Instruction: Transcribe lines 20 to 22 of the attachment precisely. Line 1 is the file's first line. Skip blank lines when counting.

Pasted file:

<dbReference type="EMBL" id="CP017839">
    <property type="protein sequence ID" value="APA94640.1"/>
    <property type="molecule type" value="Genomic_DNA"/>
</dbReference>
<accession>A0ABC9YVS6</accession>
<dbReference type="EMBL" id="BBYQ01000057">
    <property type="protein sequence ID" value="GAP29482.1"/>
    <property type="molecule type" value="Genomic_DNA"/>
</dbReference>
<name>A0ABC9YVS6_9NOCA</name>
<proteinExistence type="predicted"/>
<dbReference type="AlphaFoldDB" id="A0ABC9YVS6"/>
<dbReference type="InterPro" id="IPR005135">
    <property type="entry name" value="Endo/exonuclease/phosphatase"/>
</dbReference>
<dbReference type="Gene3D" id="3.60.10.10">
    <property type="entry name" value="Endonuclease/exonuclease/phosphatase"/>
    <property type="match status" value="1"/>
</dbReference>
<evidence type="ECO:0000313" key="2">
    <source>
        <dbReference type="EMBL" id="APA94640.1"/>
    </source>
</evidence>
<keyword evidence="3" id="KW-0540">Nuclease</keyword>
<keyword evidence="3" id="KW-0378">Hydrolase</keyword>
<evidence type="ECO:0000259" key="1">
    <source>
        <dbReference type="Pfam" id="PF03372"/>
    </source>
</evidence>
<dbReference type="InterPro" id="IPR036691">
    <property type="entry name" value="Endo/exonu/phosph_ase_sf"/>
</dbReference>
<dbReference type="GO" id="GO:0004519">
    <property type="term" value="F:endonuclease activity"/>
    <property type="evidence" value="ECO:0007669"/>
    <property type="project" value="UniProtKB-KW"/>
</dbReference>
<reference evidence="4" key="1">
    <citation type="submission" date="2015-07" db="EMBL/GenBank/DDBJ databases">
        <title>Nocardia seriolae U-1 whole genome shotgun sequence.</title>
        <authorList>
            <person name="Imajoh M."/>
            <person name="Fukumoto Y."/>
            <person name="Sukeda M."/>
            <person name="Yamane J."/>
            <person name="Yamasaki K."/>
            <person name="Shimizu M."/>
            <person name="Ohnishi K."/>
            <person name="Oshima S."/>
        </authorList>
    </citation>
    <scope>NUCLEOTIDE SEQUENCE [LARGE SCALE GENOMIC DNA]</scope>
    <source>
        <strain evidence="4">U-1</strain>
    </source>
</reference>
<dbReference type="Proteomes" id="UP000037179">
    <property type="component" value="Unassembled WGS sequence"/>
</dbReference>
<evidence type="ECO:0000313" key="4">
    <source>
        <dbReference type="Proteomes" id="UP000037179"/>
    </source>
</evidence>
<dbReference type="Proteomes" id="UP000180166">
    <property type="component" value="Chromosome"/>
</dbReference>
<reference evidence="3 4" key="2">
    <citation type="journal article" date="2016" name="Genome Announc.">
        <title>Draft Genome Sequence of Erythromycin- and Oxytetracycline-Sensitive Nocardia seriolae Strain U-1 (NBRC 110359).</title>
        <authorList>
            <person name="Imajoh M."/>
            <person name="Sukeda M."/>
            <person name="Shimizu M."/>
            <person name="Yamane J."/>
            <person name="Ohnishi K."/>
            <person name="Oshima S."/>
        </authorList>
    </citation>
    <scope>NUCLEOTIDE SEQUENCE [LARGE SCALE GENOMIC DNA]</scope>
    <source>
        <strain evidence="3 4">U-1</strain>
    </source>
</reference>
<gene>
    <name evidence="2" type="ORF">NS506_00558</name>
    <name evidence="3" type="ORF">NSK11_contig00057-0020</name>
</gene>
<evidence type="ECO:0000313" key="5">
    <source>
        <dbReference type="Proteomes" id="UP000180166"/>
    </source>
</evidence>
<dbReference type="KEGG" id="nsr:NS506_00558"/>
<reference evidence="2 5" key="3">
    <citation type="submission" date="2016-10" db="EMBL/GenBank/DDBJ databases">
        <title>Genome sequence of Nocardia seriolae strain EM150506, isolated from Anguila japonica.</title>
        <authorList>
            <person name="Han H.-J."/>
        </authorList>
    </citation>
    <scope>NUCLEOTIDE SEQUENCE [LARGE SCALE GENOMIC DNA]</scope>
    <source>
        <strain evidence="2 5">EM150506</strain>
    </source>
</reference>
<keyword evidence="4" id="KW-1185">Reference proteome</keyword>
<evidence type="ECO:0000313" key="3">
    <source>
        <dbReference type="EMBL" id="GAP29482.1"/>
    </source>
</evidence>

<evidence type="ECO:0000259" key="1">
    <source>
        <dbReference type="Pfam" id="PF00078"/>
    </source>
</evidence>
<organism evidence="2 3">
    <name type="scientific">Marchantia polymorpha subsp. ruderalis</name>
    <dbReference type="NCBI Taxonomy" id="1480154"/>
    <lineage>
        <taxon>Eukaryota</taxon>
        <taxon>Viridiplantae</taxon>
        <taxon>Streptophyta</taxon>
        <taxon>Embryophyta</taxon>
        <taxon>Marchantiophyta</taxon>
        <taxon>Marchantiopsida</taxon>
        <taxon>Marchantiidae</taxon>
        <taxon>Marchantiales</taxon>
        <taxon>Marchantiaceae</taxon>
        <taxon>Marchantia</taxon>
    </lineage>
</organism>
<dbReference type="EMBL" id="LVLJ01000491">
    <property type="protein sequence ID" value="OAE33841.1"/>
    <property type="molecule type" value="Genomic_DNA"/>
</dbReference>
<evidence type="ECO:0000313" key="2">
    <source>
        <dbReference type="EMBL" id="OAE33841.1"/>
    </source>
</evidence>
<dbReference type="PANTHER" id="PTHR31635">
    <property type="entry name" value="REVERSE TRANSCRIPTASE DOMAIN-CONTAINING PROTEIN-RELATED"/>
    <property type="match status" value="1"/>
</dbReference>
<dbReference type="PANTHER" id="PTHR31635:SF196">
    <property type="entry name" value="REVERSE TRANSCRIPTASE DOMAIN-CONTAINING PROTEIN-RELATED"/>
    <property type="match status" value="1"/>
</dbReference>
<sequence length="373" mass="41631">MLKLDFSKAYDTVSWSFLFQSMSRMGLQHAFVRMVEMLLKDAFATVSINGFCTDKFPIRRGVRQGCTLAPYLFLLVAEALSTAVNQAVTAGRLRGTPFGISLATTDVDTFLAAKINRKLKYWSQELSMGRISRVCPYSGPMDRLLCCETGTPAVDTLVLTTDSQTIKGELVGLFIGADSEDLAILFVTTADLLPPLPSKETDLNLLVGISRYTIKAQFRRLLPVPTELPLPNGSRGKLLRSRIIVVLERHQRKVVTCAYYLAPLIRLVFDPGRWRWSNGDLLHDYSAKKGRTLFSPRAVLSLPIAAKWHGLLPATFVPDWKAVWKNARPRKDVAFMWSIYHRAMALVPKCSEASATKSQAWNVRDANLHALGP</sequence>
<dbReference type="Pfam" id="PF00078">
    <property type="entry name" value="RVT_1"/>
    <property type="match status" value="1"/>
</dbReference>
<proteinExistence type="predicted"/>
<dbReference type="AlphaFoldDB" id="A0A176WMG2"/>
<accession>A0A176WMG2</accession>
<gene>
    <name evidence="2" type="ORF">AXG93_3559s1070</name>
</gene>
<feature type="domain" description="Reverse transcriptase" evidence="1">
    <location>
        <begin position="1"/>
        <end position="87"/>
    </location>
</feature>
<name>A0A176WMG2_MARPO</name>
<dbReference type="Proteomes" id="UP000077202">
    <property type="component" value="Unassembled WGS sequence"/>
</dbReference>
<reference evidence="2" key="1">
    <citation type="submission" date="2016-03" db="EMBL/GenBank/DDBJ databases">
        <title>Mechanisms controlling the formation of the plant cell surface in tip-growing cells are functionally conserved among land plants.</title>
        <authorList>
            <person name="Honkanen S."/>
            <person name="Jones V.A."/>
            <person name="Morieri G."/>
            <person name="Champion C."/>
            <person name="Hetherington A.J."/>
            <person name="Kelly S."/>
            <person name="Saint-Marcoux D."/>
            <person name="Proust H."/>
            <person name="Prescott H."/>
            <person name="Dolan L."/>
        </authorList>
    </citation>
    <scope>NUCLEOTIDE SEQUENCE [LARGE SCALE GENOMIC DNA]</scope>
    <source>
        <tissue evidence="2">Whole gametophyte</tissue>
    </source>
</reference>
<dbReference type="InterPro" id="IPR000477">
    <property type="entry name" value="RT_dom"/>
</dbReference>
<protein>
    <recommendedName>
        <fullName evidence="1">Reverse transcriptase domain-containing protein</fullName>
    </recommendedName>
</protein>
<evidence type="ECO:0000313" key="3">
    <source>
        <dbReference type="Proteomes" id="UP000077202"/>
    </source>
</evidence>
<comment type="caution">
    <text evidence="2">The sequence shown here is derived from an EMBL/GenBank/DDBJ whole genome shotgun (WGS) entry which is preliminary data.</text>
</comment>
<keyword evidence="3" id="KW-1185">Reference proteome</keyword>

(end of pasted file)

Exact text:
<evidence type="ECO:0000313" key="2">
    <source>
        <dbReference type="EMBL" id="APA94640.1"/>